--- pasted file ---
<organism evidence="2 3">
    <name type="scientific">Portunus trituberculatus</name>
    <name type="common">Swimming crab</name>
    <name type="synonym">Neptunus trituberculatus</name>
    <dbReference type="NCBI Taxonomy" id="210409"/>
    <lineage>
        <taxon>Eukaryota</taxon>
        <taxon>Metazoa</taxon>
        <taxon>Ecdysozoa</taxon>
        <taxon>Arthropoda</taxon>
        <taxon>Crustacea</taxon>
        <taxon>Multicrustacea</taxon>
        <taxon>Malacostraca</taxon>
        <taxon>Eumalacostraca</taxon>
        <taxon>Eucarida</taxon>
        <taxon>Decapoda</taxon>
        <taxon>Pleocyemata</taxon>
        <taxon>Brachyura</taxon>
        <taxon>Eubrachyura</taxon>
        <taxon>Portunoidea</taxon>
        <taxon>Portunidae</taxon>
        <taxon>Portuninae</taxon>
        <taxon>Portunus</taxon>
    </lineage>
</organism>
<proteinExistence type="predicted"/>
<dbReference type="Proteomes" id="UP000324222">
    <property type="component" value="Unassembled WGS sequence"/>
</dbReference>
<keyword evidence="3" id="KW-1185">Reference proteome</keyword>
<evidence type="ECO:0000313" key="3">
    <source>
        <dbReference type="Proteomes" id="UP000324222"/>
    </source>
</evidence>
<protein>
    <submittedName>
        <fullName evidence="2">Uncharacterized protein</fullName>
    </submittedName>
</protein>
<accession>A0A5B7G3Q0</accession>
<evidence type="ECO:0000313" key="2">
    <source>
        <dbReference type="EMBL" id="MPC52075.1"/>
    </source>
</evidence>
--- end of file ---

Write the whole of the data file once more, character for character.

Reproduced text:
<organism evidence="2 3">
    <name type="scientific">Portunus trituberculatus</name>
    <name type="common">Swimming crab</name>
    <name type="synonym">Neptunus trituberculatus</name>
    <dbReference type="NCBI Taxonomy" id="210409"/>
    <lineage>
        <taxon>Eukaryota</taxon>
        <taxon>Metazoa</taxon>
        <taxon>Ecdysozoa</taxon>
        <taxon>Arthropoda</taxon>
        <taxon>Crustacea</taxon>
        <taxon>Multicrustacea</taxon>
        <taxon>Malacostraca</taxon>
        <taxon>Eumalacostraca</taxon>
        <taxon>Eucarida</taxon>
        <taxon>Decapoda</taxon>
        <taxon>Pleocyemata</taxon>
        <taxon>Brachyura</taxon>
        <taxon>Eubrachyura</taxon>
        <taxon>Portunoidea</taxon>
        <taxon>Portunidae</taxon>
        <taxon>Portuninae</taxon>
        <taxon>Portunus</taxon>
    </lineage>
</organism>
<proteinExistence type="predicted"/>
<dbReference type="Proteomes" id="UP000324222">
    <property type="component" value="Unassembled WGS sequence"/>
</dbReference>
<keyword evidence="3" id="KW-1185">Reference proteome</keyword>
<evidence type="ECO:0000313" key="3">
    <source>
        <dbReference type="Proteomes" id="UP000324222"/>
    </source>
</evidence>
<protein>
    <submittedName>
        <fullName evidence="2">Uncharacterized protein</fullName>
    </submittedName>
</protein>
<accession>A0A5B7G3Q0</accession>
<evidence type="ECO:0000313" key="2">
    <source>
        <dbReference type="EMBL" id="MPC52075.1"/>
    </source>
</evidence>